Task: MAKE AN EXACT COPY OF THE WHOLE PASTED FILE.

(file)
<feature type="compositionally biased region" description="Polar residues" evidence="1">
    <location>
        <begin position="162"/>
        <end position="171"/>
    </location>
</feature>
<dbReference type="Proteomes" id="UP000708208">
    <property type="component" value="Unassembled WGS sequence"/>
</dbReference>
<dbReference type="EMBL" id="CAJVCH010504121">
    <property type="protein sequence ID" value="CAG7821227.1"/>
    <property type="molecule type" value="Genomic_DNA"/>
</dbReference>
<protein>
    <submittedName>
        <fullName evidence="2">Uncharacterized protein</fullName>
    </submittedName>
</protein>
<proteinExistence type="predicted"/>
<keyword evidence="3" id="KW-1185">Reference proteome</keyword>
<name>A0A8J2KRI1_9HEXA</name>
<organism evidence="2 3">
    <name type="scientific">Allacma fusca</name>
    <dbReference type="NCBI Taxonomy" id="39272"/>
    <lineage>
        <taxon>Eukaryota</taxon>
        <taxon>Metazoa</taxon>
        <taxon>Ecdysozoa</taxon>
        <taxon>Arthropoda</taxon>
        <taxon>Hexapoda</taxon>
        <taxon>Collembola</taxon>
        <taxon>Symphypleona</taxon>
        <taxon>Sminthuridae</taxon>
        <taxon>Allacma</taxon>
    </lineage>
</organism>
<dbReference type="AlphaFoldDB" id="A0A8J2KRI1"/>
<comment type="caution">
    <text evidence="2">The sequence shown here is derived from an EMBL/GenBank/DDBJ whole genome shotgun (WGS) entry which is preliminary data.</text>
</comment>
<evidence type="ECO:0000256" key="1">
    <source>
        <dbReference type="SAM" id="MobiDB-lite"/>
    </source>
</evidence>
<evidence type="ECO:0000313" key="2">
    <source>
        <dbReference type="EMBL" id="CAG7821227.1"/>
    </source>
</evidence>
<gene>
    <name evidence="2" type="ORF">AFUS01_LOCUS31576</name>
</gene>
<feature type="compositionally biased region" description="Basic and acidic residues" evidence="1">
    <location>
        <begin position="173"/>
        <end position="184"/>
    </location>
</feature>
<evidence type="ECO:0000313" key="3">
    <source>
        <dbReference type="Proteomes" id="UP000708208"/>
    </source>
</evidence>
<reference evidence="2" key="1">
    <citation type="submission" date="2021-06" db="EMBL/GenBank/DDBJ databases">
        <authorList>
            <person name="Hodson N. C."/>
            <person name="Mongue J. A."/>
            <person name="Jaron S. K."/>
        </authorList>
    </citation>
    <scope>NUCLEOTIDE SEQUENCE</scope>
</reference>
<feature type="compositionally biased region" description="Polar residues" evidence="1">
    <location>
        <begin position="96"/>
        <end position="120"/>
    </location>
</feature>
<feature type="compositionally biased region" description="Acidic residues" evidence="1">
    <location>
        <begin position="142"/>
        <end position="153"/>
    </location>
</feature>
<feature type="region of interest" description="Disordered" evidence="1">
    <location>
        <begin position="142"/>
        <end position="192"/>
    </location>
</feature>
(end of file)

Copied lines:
<feature type="compositionally biased region" description="Polar residues" evidence="1">
    <location>
        <begin position="162"/>
        <end position="171"/>
    </location>
</feature>
<dbReference type="Proteomes" id="UP000708208">
    <property type="component" value="Unassembled WGS sequence"/>
</dbReference>
<dbReference type="EMBL" id="CAJVCH010504121">
    <property type="protein sequence ID" value="CAG7821227.1"/>
    <property type="molecule type" value="Genomic_DNA"/>
</dbReference>
<protein>
    <submittedName>
        <fullName evidence="2">Uncharacterized protein</fullName>
    </submittedName>
</protein>
<proteinExistence type="predicted"/>
<keyword evidence="3" id="KW-1185">Reference proteome</keyword>
<name>A0A8J2KRI1_9HEXA</name>
<organism evidence="2 3">
    <name type="scientific">Allacma fusca</name>
    <dbReference type="NCBI Taxonomy" id="39272"/>
    <lineage>
        <taxon>Eukaryota</taxon>
        <taxon>Metazoa</taxon>
        <taxon>Ecdysozoa</taxon>
        <taxon>Arthropoda</taxon>
        <taxon>Hexapoda</taxon>
        <taxon>Collembola</taxon>
        <taxon>Symphypleona</taxon>
        <taxon>Sminthuridae</taxon>
        <taxon>Allacma</taxon>
    </lineage>
</organism>
<dbReference type="AlphaFoldDB" id="A0A8J2KRI1"/>
<comment type="caution">
    <text evidence="2">The sequence shown here is derived from an EMBL/GenBank/DDBJ whole genome shotgun (WGS) entry which is preliminary data.</text>
</comment>
<evidence type="ECO:0000256" key="1">
    <source>
        <dbReference type="SAM" id="MobiDB-lite"/>
    </source>
</evidence>
<evidence type="ECO:0000313" key="2">
    <source>
        <dbReference type="EMBL" id="CAG7821227.1"/>
    </source>
</evidence>
<gene>
    <name evidence="2" type="ORF">AFUS01_LOCUS31576</name>
</gene>
<feature type="compositionally biased region" description="Basic and acidic residues" evidence="1">
    <location>
        <begin position="173"/>
        <end position="184"/>
    </location>
</feature>
<evidence type="ECO:0000313" key="3">
    <source>
        <dbReference type="Proteomes" id="UP000708208"/>
    </source>
</evidence>
<reference evidence="2" key="1">
    <citation type="submission" date="2021-06" db="EMBL/GenBank/DDBJ databases">
        <authorList>
            <person name="Hodson N. C."/>
            <person name="Mongue J. A."/>
            <person name="Jaron S. K."/>
        </authorList>
    </citation>
    <scope>NUCLEOTIDE SEQUENCE</scope>
</reference>
<feature type="compositionally biased region" description="Polar residues" evidence="1">
    <location>
        <begin position="96"/>
        <end position="120"/>
    </location>
</feature>
<feature type="compositionally biased region" description="Acidic residues" evidence="1">
    <location>
        <begin position="142"/>
        <end position="153"/>
    </location>
</feature>
<feature type="region of interest" description="Disordered" evidence="1">
    <location>
        <begin position="142"/>
        <end position="192"/>
    </location>
</feature>